Kaup’s Caecilian

Kaup’s Caecilian Potamotyphlus kaupii

Type of Animal:

Freshwater river & drainage systems, can be found in altitudes as high as 1,640.42 ft

Amazon River/surrounding areas, Orinoco River/surrounding areas, & Guianas

Limbless gray to brown amphibian, looks like aquatic snake/eel (but not reptile or fish), laterally compressed body makes it look like segmented worm

Earthworms, insects, small fish, shrimp

Status in Wild:

Breeding in zoos, aquariums, herpetoculture, & aquaculture

Small groups of 4-8 individuals

Additional Info:

Young: Larva
Group: Colony

Male: 1 oz
Female: 3 oz

6-7 months

Life Span:
4-5 years

Body Length:
Male: 1 ft
Female: 2 ft
Young: 0.5 ft

Main predators are birds, fish, snakes, & mammals.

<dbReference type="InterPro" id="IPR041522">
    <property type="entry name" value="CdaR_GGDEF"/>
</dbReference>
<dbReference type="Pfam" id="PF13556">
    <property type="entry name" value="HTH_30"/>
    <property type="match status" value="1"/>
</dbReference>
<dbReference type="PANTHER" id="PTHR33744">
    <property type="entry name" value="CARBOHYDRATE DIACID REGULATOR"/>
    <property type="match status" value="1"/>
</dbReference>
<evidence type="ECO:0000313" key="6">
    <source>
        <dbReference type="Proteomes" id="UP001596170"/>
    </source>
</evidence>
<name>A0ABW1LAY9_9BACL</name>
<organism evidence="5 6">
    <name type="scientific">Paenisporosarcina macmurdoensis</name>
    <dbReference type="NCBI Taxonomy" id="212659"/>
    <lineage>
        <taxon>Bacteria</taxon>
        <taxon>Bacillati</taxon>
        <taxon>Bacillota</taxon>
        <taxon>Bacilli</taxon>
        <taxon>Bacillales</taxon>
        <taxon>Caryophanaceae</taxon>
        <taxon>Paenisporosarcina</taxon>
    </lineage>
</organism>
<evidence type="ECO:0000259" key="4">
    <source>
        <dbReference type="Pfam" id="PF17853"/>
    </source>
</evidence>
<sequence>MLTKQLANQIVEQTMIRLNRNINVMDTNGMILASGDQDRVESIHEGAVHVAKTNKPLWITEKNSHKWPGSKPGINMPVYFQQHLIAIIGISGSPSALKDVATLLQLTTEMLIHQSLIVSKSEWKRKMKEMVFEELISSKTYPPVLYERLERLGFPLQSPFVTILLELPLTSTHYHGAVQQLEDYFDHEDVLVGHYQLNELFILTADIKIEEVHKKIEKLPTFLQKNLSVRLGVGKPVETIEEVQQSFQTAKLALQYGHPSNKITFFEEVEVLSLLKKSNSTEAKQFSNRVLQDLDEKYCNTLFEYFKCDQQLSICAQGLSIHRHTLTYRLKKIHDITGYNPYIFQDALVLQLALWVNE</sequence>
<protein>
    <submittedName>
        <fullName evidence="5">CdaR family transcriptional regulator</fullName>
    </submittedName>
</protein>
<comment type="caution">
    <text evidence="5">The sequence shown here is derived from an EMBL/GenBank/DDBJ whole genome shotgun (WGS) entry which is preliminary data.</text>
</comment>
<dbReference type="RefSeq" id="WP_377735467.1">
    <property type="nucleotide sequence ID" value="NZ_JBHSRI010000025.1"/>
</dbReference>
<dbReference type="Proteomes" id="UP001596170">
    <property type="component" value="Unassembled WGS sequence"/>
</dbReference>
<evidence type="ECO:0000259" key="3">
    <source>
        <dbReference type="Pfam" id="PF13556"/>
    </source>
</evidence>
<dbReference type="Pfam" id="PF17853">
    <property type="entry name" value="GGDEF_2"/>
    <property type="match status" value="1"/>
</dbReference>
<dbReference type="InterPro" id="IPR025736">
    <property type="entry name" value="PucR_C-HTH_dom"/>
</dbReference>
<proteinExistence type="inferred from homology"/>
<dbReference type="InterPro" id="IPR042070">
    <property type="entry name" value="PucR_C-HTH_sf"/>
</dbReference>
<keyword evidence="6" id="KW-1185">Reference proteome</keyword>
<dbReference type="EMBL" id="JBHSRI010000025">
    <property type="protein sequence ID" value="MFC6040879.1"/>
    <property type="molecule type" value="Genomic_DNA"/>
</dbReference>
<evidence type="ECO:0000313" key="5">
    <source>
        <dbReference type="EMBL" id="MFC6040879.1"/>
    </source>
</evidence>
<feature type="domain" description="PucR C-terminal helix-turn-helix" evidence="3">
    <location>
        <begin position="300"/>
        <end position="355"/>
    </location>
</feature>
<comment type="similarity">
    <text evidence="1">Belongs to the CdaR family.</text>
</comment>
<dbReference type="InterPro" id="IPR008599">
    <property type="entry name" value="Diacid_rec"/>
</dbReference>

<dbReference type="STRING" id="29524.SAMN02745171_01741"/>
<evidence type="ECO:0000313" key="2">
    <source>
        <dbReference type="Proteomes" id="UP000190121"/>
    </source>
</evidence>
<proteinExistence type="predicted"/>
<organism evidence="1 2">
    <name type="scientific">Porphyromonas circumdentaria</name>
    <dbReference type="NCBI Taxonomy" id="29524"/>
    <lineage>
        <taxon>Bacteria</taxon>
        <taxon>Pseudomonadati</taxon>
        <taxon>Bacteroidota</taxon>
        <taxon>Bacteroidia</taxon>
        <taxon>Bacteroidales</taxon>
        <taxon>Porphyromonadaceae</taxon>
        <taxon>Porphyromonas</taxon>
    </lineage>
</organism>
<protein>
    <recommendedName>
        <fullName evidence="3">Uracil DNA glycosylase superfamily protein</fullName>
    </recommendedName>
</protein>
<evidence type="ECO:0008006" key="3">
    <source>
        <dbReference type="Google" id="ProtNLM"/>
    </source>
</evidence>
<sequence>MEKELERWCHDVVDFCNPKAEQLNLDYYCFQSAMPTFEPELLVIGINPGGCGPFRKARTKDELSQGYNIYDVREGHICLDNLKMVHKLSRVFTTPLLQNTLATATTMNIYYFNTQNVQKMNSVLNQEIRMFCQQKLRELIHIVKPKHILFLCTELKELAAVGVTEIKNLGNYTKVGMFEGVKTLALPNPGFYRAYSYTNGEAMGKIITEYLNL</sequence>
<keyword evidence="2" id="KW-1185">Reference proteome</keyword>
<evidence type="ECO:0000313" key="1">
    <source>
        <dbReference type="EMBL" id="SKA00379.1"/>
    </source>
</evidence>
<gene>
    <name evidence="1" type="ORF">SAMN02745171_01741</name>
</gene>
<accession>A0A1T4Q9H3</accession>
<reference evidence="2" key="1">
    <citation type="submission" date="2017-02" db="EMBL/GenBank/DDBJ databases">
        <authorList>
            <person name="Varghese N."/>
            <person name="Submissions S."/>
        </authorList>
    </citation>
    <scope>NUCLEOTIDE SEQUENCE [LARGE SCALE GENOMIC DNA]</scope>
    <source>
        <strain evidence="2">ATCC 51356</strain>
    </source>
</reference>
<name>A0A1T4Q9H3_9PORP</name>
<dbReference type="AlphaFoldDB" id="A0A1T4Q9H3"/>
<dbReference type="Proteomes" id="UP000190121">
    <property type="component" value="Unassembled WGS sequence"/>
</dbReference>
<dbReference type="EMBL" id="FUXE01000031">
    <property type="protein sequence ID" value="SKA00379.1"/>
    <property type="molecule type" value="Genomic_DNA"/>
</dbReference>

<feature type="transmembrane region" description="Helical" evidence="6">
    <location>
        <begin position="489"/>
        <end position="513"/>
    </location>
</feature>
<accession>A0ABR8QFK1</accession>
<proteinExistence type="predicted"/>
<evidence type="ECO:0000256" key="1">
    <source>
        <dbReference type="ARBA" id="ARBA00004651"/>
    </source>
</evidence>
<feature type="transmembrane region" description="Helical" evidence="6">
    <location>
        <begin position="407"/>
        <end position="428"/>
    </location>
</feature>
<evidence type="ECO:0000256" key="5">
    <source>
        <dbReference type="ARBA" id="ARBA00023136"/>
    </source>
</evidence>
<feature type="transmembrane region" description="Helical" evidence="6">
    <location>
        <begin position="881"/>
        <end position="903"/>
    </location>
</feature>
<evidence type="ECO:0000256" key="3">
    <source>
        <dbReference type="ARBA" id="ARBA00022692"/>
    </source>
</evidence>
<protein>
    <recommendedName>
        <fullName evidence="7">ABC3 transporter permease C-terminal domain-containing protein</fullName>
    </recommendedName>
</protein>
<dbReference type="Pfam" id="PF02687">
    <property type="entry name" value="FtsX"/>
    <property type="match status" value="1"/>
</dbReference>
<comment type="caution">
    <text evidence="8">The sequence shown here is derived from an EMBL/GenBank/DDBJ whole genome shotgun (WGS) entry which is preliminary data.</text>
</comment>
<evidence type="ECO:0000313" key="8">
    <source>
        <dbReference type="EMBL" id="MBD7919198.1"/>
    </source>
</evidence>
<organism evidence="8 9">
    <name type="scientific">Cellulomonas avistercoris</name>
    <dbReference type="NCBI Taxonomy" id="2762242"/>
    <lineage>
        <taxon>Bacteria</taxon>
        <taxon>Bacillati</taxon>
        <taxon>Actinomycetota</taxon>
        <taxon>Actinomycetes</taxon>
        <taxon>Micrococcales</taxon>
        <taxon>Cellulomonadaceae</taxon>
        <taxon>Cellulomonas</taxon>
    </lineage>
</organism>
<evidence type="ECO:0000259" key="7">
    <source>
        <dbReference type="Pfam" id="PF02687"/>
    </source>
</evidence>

Unlike many amphibians, they’re ovoviviparous, w/ eggs developing inside mom’s body, coming out as live young. Usually 1-11 live young born.

Like most amphibians, they breathe through skin.

These amphibians are regularly caught in shrimp traps.

Only species in genus Potamotyphlus.

These caecilians are entirely aquatic & spend entire lives in water.

They often wait patiently for prey.

They’ll often wiggle in place to create water flow.

Tentacles on head help them find food/sense predators/feel surroundings.

They move similar to worms.

They swallow prey whole.

Peg-like teeth used to grip/tear prey.

Adults can hold breath for 30 minutes at a time.

Mating involves male inserting penis-like organ (phallodeum) into female cloaca for 2-3 hours.

Since they’re basically blind, they hunt using smell. Hearing also quite poor.

Fun Fact(s):
Name Caecilian comes from Latin word “caecus” meaning blind, since eyes tiny & they’re basically blind.

While basically being blind, they can tell difference between light & dark.

Occasionally kept as pets & due to eel-like appearance/aquatic habits, sometimes sold as fish.

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